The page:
Cancer and Metastasis Reviews

, Volume 31, Issue 3–4, pp 621–632

Driving transcriptional regulators in melanoma metastasis

  • Aaron K. Mobley
  • Russell R. Braeuer
  • Takafumi Kamiya
  • Einav Shoshan
  • Menashe Bar-Eli
Article

DOI: 10.1007/s10555-012-9358-8

Cite this article as:
Mobley, A.K., Braeuer, R.R., Kamiya, T. et al. Cancer Metastasis Rev (2012) 31: 621. doi:10.1007/s10555-012-9358-8

Abstract

The progression of melanoma toward the metastatic phenotype occurs in a defined stepwise manner. While many molecular changes take place early in melanoma development, progression toward the malignant phenotype, most notably during the transition from the radial growth phase (RGP) to the vertical growth phase (VGP) involves deregulated expression of several transcription factors. For example, the switch from RGP to VGP is associated with the loss of the transcription factor AP2α and gain of transcriptional activity of cAMP-responsive element binding protein. Together with the upregulation of microphthalmia-associated transcription factor, activating transcription factor 2, nuclear factor kappa B, and other transcription factors, these changes lead to dysregulated expression or function of important cellular adhesion molecules, matrix degrading enzymes, survival factors, as well as other factors leading to metastatic melanoma. Additionally, recent evidence suggests that microRNAs and RNA editing machinery influence the expression of transcription factors or are regulated themselves by transcription factors. Many of the downstream signaling molecules regulated by transcription factors, such as protease activated receptor-1, interleukin-8, and MCAM/MUC18 represent new treatment prospects.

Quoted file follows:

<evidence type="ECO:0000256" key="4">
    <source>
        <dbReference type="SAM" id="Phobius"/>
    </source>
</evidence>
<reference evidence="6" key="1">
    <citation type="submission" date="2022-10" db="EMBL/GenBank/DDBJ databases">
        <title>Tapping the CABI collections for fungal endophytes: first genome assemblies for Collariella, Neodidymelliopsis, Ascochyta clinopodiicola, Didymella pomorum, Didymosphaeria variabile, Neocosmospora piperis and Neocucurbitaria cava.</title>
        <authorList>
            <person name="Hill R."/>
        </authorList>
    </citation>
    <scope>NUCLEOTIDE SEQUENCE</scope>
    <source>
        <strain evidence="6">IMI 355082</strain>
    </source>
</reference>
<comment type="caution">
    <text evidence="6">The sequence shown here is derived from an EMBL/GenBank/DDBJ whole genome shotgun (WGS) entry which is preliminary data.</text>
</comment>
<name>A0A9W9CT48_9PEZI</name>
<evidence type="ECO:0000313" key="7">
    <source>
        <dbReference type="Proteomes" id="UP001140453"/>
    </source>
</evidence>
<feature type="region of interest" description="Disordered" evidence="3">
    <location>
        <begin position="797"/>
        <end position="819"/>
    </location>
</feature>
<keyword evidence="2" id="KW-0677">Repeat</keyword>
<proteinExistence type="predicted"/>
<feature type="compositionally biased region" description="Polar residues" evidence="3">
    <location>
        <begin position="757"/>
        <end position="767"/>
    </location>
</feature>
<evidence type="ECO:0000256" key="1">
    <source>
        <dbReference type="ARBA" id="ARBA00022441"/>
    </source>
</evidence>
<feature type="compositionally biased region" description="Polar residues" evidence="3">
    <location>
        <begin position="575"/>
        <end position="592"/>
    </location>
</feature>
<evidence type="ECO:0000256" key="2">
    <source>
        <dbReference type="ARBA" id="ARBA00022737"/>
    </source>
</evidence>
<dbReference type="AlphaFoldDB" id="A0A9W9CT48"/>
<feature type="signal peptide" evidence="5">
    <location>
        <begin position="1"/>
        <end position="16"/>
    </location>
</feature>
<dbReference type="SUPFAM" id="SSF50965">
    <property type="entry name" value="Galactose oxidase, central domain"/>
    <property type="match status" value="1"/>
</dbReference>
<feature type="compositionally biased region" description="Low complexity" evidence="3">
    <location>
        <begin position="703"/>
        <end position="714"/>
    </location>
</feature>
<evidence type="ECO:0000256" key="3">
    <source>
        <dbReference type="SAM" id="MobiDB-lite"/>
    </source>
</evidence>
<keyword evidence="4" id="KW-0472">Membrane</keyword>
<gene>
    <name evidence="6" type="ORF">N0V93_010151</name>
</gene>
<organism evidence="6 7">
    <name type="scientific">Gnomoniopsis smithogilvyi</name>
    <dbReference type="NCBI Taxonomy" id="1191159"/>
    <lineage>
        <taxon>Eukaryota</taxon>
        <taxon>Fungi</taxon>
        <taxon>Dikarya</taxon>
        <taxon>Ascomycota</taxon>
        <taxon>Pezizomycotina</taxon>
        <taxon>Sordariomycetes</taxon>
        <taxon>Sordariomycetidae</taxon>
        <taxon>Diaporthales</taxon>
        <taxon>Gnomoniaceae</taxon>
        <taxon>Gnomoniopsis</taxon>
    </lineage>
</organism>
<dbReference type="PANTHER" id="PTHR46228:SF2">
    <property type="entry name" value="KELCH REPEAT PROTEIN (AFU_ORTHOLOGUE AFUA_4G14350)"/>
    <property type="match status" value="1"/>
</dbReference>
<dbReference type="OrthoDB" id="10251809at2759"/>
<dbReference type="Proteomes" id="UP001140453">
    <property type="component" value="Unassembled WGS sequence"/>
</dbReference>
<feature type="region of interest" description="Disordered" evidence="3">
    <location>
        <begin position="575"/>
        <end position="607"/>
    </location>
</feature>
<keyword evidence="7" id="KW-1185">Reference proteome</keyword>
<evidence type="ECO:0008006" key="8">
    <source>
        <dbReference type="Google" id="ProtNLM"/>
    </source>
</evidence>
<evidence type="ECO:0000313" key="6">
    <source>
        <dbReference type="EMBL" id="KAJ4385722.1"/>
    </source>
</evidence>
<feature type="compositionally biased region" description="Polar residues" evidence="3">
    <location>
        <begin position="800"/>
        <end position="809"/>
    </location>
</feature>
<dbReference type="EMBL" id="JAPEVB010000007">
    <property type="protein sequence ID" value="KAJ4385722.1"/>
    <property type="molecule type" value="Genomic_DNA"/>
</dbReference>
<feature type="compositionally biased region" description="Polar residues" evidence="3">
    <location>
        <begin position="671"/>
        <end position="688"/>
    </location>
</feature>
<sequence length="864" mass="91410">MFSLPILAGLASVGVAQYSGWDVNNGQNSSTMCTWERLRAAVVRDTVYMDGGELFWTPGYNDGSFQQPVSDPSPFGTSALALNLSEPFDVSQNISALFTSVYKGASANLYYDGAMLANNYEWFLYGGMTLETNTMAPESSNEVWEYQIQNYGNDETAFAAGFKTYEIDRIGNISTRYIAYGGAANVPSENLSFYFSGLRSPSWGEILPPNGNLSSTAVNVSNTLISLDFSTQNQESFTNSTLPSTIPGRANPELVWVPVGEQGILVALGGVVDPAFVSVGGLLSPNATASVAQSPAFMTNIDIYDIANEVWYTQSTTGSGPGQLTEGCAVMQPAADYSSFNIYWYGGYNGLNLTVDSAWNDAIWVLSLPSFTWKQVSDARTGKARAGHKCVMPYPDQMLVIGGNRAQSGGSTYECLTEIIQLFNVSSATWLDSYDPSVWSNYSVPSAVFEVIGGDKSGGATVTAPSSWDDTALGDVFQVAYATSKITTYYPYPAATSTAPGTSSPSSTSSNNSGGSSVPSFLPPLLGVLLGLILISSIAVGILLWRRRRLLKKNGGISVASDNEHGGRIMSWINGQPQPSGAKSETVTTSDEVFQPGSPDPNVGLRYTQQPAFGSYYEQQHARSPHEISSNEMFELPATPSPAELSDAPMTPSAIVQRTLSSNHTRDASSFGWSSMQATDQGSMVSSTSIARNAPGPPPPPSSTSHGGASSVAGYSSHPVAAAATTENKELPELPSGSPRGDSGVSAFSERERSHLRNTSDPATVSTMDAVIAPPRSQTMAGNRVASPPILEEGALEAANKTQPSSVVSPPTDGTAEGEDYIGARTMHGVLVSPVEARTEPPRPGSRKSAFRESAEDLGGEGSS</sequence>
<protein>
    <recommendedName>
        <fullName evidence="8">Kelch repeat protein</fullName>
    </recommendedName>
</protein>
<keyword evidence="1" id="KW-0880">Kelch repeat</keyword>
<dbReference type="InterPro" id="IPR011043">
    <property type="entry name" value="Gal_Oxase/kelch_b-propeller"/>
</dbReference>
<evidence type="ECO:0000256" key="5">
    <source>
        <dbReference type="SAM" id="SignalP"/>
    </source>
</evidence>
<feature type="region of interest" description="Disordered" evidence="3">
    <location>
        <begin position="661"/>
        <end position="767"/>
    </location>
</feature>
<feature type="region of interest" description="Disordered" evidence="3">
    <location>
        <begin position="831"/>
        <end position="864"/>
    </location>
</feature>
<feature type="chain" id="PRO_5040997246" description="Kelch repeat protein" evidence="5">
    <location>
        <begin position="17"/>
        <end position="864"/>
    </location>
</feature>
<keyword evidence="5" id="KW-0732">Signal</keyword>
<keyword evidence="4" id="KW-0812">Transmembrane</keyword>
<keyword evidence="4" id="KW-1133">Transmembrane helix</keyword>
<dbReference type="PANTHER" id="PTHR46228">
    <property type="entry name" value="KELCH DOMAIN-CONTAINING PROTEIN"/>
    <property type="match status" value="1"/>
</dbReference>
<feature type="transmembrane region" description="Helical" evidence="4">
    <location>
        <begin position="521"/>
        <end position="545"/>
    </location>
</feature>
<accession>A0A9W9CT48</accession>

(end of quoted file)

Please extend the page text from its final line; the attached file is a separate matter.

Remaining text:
Keywords

Melanoma Metastasis Transcription CREB AP2α 

Copyright information

© Springer Science+Business Media, LLC 2012

Authors and Affiliations

  • Aaron K. Mobley
    • 1
  • Russell R. Braeuer
    • 1
  • Takafumi Kamiya
    • 1
  • Einav Shoshan
    • 1
  • Menashe Bar-Eli
    • 1
  1. 1.Department of Cancer BiologyThe University of Texas at Houston, MD Anderson Cancer CenterHoustonUSA

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